By Dick Spade
The Rifle Range Trail is located on Empire Blvd, behind Froggy’s Restaurant. The main trail goes all the way to Ellison Park. In addition, the trail network includes many loop opportunities, which branch off and return back to the main (white) trail. These loops provide various views of the wetlands, beautiful wildflowers, grand old trees, and a “wilderness type experience” all very close to home. See the map on the next page.
The Trail’s name comes from the fact that the area had previously been a National Guard and a US Army weapons training site. The area was last used for military training during the Korean War. Over the years, the Genesee Valley Chapter of ADK (GVC) has cleared out two of the old ranges, one rifle and one pistol, providing visitors a view into the past.
The Trail was first conceived by Steve Webber and Joe Schuler in the early 1980s. At that time, there was a major trail initiative sponsored by the County to explore the feasibility of using open lands, such as old railroad rights of way, for new hiking trails. Some thirty or forty areas were proposed but only one ever came to fruition. This area became what we now know as the Rifle Range Trail. This success was only because of the vision and leadership of Steve and Joe. Because of their forward thinking and tenacity, future generations will get to enjoy this beautiful place. Steve and Joe fit my definition of unsung heroes.
The section of the trail that they laid out and developed was limited by the available public land at the time, encompassing the main trail down to the water’s edge and the narrows area. Twice, in recent years, the County purchased additional land adjacent to the Trail, and at that time the GVC adopted the Trail.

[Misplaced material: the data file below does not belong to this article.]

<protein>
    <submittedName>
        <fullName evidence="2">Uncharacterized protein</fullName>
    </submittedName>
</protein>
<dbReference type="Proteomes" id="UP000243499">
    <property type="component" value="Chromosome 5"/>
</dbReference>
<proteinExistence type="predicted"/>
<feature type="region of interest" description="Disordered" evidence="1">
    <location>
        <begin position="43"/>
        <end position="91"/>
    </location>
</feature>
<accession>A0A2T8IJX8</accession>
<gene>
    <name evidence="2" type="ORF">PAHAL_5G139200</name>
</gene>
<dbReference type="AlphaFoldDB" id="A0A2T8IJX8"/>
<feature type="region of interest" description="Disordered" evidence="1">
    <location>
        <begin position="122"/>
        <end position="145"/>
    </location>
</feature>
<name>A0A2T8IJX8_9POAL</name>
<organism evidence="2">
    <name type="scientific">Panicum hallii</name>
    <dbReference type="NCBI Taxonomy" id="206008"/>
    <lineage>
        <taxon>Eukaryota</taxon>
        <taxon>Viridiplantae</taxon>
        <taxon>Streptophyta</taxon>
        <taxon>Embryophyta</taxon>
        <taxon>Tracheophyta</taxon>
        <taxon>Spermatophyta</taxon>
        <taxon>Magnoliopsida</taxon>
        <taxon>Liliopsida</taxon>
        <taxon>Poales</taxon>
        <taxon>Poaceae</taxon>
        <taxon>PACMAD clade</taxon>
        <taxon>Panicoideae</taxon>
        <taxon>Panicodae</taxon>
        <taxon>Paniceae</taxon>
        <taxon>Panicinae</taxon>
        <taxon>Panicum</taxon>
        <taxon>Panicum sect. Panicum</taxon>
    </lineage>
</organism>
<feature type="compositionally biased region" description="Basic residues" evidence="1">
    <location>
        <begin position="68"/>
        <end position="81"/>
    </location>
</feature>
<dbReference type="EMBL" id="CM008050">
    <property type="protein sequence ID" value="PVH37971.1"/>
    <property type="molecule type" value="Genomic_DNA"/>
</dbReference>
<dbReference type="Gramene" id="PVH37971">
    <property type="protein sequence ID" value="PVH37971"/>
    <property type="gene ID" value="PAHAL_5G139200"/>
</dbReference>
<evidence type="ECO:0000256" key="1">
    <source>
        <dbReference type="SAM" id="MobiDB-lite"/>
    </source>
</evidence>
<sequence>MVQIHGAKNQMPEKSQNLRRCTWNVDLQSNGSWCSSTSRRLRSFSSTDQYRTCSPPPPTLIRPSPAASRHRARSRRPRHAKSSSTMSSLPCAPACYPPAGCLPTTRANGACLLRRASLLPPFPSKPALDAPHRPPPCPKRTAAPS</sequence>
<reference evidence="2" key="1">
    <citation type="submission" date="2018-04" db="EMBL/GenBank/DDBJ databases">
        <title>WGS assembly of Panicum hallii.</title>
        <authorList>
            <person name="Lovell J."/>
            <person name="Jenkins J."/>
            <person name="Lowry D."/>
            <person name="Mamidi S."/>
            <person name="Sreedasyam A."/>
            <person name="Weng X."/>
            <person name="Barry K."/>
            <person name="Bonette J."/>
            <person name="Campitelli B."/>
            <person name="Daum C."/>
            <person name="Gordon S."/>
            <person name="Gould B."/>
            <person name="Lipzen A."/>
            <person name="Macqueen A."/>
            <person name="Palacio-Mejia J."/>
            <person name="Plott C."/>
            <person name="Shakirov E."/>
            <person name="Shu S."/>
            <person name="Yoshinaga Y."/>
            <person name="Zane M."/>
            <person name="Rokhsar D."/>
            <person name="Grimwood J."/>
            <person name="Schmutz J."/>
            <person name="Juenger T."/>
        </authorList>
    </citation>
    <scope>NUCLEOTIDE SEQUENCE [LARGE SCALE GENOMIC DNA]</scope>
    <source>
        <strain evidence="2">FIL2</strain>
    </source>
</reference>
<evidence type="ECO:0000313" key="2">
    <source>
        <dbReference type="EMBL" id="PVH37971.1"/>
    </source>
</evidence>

We started work in 1995 and have been at it ever since. So many GVC members have worked on it that if I tried to mention them all I would miss some, so I won’t even try. Here is what these hard working souls have accomplished:
Rebuilding the gazebo was a major project that was done as a National Trails Day project. Volunteers rebuilt the roof structure and added new shingles, scraped, and put two coats of paint on the whole structure.
Our trail building over the years was always on park land, or so we thought. About three quarters of the way to Ellison Park we ran out of public land, and our second partnership was formed (the first was with the County Parks Department). The Town of Penfield and its Trails Committee have shared and supported Steve and Joe’s vision, and have made it possible to expand the Trail. The Town of Penfield Planning Department negotiated a permanent easement with the out-of-state corporate land owner, so that we could continue the Trail on to Ellison Park. Our chapter has completed numerous joint projects with the Penfield Trails Committee, and more on are the agenda for the coming year.
This whole trail system is a testimony to the vision of two super guys, the cooperation of various public, private and non-profit entities working together, and the hard work of an army of volunteers to create something for our children’s children.
It is your land. Come and enjoy!